For the boys, she used black hooded sweatshirts, black leggings, and scuba masks. The “tanks” were painted water bottles. Most of the stuff she already had around their Foxborough home.
Mary Barrett is a grandmother, and an expert on all things Halloween. For 24 years, “Scary Mary,” as she is known, has run Barrett’s Haunted Mansion in Abington, which hosts about 30,000 visitors a season.
“Halloween is the second-largest retail holiday, next to Christmas,” she says, noting that Halloween revelry doesn’t come cheap. “Even as an adult, you can pay up to $300 for a mask.”
Some things she buys online, because it’s cheaper. She also goes to consignment shops. Last year, she went to a party store for a costume for her grandson.
“Every single one of them were so expensive, especially if you go from head to toe, and he was just a year old,” Barrett says. She didn’t buy.
“I think it’s about the parents more than the kids,” she said of the priciest costumes. “The kids only wear it once and they don’t want to wear it two years in a row, either.”
At CostumeExpress.com, the top sellers this year are characters from “Star Wars,” “Batman,” Nick Jr.’s “Paw Patrol,” “The Avengers,” “Minions,” “Jurassic World,” and, yes, still “Frozen,” says chief merchandising officer Bob Humphrey. Prices vary on the site from about $25.99 to $49.99 for a kid’s superhero costume, but Humphrey thinks the expense is well worth it.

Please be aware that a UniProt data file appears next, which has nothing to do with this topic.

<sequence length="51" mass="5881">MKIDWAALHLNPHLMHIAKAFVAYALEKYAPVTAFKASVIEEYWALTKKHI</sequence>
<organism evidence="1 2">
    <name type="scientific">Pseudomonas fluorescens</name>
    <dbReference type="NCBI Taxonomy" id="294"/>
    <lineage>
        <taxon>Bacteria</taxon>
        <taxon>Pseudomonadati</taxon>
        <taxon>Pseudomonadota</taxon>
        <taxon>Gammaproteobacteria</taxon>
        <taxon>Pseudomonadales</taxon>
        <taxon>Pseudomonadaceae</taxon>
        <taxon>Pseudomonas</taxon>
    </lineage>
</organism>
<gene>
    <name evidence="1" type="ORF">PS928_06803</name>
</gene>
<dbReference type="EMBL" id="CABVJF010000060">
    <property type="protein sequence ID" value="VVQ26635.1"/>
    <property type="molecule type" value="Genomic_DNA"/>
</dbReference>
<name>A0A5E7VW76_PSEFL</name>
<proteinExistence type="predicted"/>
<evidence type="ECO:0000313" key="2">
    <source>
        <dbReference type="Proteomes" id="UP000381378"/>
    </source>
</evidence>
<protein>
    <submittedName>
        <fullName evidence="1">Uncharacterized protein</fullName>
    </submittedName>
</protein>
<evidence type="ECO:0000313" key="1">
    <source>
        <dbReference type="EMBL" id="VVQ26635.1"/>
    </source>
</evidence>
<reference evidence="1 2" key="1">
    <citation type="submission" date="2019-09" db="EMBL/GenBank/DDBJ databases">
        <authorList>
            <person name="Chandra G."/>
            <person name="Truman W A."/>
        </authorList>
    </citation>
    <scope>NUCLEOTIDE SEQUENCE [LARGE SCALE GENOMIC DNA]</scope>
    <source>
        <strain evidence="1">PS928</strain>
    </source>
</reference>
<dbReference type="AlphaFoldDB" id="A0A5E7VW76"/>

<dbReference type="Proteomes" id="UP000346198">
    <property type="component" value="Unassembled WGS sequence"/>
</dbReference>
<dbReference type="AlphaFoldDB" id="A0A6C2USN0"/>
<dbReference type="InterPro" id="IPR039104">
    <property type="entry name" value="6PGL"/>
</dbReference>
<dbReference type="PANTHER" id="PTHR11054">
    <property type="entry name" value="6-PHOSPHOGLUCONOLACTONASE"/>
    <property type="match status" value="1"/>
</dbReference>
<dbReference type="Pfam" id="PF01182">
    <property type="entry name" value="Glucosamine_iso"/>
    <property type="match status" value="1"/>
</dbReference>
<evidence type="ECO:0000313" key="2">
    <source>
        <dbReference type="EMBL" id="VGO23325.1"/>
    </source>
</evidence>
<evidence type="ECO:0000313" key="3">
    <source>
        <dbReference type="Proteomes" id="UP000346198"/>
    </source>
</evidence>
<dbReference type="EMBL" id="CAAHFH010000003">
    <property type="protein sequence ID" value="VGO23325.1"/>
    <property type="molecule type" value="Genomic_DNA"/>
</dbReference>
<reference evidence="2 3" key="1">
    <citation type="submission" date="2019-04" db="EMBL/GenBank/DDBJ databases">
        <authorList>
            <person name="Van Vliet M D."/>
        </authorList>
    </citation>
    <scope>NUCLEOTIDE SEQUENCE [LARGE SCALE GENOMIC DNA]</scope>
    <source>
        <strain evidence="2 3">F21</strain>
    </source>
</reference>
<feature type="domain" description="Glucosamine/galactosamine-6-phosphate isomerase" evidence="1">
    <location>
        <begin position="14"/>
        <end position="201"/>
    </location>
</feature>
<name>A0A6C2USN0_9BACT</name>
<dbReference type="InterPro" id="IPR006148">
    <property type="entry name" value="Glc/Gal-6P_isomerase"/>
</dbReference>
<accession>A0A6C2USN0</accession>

“Parents know costumes can be used well before and after Halloween for pretend play and dress-up and it is, in fact, an important part of childhood development,” he says.
Alcorn knows this is true, and tries not to buy a costume too early. “If I let my daughter pick something out at the start of October, by the time we get to the end, she’s sick of it, and I’ll end up getting at least two costumes.”
Jessica Barsamian is another working mom. Director of operations for the Belgrade Group, a group of hair salons in the Boston area, Barsamian has a 6-year-old son, a 4-year-old daughter, and is expecting her third baby in November.
“For me, it’s a time thing,” she says, of buying her kids’ costumes. “We always go to the same place, the Halloween Outlet in Worcester. It’s expensive, but it is what it is.”
Last year, her son William wanted to be Ringo Starr, a costume that ran $60. Daughter Fiona was Elsa, at $40. This year, her son is going to be the Hulk ($40), as is her husband ($70). Fiona is going to be the children’s book character Madeline and wants her mother to be the head nun.
Barsamian found a Madeline costume on Etsy for $38, and a nun’s outfit on Amazon for $10, “my best deal ever.” This year, she will go as a very pregnant nun.
Harajuku Lovers Kawaii Candy Fairy Princess costume from Chasing Fireflies.
• Harajuku Lovers Kawaii Candy Fairy Princess Headband With Crown: $18
• Candy Fairy Princess Wig: $30
• Candy Fairy Princess Wings: $40
• Candy Fairy Princess Star Wand: $14
• Candy Fairy Princess gown: $150
• Girls Hoop Petticoat: $31Bella English can be reached at firstname.lastname@example.org.